“You have to know how to wave your own flag, but I feel the worst thing you can do is start shooting your mouth off about how good you are,” he warns. “When I first started out, I had people telling me they liked what I brought to the table, and that was humbling because Los Angeles was such a huge city and competition was fierce. One of the biggest keys to success is having others vouch for you when you’re not around. That has proven to be one of the most important things for landing gig opportunities, but it’s nothing you can force others to say; either they’re going to willingly share your name because they believe in you or they’re not going to say a word.”
Rather than overcomplicating matters, Fitz believes many opportunities in the music business boil down to a simple ratio: half musicality, half attitude.
“Each of those is ultimately critical to success. The musicality part speaks for itself, but when it comes to attitude, you’re being evaluated on whether you’re someone that others will want to be around. I never played hockey as a kid, but as a fan of the sport, I see a lot of similarities between the mentality of a sports team and that of a band. A sports team doesn’t have four or five captains; it typically only has one. That’s how you need to think about the importance of attitude in the bigger picture.”
And while there are no guarantees in the music business, Fitz believes a big part of his success has stemmed from the fact that he charted his course more than 20 years ago. No, he didn’t have the foresight to know who he’d be playing with, but the combination of his knowledge and experience is what ultimately propelled him into the roles he has today.
“From the second I started playing piano at age five and drums at age 10, I knew what I wanted to do with my life,” he says. “That might sound outrageous to some, but I very deliberately charted my course from a young age. I knew those gigs in small clubs were giving me the opportunity to hone my skills and prepare me for the next step. Where I am today has everything to do with the seeds I planted more than 20 years ago. It’s about knowing what you want and going for it.”
Best known as the co-lead guitarist in Prince’s celebrated funk-rock band, 3RDEYEGIRL, Toronto native Donna Grantis has charted an impressive course for herself in the music business.
“As a teenager, I attended – and later taught at – Guitar Workshop Plus, an immersive summer music program with an emphasis on music instruction and performance,” Grantis says. “I received my bachelor of music degree in jazz performance from [Montreal’s] McGill University. In addition to learning about jazz, theory, composition, arranging, and musicianship, one of the best things about studying music was the opportunity to spend four years in a musically immersive environment with like-minded students.”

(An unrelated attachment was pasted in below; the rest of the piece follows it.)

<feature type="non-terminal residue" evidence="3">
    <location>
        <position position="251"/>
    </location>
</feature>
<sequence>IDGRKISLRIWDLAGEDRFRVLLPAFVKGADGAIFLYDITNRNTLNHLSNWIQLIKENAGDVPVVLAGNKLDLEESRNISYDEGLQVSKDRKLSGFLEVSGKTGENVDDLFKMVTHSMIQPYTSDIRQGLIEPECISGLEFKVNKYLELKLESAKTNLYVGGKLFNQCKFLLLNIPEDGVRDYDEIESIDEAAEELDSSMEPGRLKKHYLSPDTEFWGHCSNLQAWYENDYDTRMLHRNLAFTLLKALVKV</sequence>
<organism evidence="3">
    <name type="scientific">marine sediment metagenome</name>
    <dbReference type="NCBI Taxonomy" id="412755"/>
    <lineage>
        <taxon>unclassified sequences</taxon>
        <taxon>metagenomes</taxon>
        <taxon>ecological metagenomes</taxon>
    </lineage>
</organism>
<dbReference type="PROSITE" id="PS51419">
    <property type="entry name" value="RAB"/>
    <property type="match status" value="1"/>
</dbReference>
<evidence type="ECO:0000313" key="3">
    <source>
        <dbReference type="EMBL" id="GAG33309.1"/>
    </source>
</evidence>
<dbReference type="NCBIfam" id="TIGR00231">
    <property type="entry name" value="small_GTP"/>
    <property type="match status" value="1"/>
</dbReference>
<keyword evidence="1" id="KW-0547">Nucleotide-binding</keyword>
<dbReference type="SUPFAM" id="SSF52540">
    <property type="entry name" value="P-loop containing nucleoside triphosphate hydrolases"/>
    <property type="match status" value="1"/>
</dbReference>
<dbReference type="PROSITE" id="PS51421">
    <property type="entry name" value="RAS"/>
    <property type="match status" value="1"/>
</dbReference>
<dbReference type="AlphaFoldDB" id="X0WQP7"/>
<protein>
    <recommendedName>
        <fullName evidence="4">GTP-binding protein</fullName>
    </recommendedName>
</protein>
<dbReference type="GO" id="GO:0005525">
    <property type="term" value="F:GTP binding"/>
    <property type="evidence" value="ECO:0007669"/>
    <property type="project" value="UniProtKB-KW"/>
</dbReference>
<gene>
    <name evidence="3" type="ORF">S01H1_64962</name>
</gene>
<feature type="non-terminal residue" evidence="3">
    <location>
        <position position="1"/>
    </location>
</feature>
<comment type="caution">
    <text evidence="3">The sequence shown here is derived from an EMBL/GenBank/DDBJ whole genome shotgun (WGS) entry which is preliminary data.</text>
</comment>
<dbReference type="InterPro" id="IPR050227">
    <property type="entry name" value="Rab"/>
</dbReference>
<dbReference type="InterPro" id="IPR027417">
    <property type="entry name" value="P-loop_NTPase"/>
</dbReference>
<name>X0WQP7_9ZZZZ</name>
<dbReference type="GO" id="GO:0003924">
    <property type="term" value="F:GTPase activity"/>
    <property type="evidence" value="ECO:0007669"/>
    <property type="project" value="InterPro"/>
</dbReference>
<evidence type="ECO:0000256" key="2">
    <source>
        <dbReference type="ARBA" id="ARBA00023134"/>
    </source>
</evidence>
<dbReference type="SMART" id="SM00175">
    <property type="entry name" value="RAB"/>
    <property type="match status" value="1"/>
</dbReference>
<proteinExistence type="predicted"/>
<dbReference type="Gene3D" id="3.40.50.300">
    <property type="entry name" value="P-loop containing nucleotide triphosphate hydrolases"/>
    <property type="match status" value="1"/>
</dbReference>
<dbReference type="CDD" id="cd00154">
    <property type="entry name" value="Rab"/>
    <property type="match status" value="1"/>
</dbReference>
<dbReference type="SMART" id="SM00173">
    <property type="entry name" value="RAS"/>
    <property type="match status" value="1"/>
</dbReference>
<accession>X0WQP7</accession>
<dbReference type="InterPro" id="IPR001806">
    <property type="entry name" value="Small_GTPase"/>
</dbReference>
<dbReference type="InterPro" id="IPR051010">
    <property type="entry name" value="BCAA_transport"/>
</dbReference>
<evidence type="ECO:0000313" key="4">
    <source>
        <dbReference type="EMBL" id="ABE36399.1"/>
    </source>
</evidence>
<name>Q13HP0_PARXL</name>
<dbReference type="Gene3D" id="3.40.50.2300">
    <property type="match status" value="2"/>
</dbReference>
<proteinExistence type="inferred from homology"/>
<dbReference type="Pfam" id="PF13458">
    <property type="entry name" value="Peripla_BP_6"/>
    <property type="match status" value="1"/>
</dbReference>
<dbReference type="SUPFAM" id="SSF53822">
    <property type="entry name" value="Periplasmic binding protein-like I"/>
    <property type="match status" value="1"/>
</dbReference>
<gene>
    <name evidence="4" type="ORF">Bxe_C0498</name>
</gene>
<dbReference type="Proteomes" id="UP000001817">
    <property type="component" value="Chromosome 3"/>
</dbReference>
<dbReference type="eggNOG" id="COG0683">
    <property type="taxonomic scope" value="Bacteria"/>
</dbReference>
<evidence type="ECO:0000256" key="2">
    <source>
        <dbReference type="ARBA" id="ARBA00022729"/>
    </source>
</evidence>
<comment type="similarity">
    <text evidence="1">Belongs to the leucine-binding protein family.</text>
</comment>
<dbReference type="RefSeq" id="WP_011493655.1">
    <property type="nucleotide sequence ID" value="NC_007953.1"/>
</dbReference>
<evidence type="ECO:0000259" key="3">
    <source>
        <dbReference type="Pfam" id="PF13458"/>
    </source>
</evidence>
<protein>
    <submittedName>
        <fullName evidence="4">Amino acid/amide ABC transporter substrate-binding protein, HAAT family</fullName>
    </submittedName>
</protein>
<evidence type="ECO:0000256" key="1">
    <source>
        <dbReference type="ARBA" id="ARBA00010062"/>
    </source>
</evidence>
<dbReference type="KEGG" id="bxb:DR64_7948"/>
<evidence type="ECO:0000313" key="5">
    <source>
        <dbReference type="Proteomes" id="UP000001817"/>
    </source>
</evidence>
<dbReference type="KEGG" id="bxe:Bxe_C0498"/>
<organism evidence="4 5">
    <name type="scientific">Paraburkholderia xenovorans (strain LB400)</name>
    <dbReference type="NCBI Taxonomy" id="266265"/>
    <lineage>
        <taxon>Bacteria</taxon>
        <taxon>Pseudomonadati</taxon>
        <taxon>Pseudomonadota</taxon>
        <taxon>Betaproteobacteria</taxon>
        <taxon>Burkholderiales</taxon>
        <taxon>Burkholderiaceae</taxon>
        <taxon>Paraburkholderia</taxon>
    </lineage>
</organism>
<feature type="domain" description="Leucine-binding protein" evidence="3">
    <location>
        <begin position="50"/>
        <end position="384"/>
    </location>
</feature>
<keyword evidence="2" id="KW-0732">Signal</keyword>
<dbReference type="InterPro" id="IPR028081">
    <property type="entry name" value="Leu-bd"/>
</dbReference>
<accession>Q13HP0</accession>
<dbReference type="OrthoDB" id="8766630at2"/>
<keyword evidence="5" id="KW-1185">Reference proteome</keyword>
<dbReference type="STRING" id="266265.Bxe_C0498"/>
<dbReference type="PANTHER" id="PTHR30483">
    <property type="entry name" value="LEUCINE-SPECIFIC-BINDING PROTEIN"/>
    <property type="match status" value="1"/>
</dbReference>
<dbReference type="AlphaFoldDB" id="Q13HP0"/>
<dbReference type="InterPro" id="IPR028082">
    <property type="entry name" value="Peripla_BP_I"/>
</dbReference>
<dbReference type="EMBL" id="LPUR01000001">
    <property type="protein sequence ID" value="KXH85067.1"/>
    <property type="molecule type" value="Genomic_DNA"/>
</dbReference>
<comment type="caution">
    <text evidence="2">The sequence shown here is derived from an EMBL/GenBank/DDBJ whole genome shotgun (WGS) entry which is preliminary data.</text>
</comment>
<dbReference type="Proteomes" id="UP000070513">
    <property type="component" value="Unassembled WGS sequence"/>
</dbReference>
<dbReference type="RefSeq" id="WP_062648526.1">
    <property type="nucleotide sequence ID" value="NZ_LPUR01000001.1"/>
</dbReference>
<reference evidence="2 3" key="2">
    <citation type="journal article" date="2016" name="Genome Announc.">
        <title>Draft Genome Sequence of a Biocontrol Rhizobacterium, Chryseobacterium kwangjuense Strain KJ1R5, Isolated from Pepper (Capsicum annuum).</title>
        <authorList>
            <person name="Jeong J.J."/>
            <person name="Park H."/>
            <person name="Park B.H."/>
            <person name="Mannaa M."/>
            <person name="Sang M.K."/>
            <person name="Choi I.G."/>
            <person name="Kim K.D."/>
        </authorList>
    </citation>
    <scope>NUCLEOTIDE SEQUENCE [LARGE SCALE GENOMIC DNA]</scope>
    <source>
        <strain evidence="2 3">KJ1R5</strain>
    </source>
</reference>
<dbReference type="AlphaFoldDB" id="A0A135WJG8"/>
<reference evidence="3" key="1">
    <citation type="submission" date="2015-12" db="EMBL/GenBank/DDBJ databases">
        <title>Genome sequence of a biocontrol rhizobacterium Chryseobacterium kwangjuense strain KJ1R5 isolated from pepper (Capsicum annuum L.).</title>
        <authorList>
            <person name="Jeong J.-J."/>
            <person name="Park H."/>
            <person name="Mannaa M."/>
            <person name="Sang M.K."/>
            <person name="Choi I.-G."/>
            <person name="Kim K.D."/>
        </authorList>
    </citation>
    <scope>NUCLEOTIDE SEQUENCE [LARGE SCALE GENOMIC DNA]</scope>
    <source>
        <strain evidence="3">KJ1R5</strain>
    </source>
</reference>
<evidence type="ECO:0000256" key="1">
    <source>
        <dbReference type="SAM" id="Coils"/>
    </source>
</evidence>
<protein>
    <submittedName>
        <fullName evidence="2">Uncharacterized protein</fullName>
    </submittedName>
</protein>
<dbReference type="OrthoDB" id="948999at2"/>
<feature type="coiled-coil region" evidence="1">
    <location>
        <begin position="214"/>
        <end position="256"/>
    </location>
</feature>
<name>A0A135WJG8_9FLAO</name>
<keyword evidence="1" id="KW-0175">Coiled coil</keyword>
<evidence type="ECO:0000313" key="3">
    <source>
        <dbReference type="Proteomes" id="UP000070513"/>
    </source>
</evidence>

While at McGill, Grantis gained a tremendous amount of performance experience both within and outside of the school, taking virtually every gig that her schedule permitted.
“The intent was to learn and work as much as possible. As a bandleader, I fronted an instrumental fusion group, while as a freelance session musician, I gained experience and versatility playing jazz, blues, rock, pop, funk, and Latin in a variety of groups, from duos to big bands.”
After moving to Toronto, she continued to perform in a myriad of settings, including stints with a diverse range of artists like Amanda Marshall, Kardinal Offishall, SATE, Kellylee Evans, and others.
It was a YouTube video of a performance with her fusion group at a Toronto club that caught Prince’s attention and ultimately resulted in the Purple One extending an invitation for Grantis to join him at Paisley Park.
“I viewed every musical interaction I had with anyone – be it a jam, rehearsal, gig, or session – as an audition for more work and a chance to define my reputation. In that sense, I had hundreds of ‘auditions’ prior to meeting Prince and the band. Those experiences helped prepare me for the jam that changed my life.”
There was no shortage of diversity in a Prince show, Grantis says, noting it would typically span genres including rock, blues, jazz, funk, fusion, pop, and soul.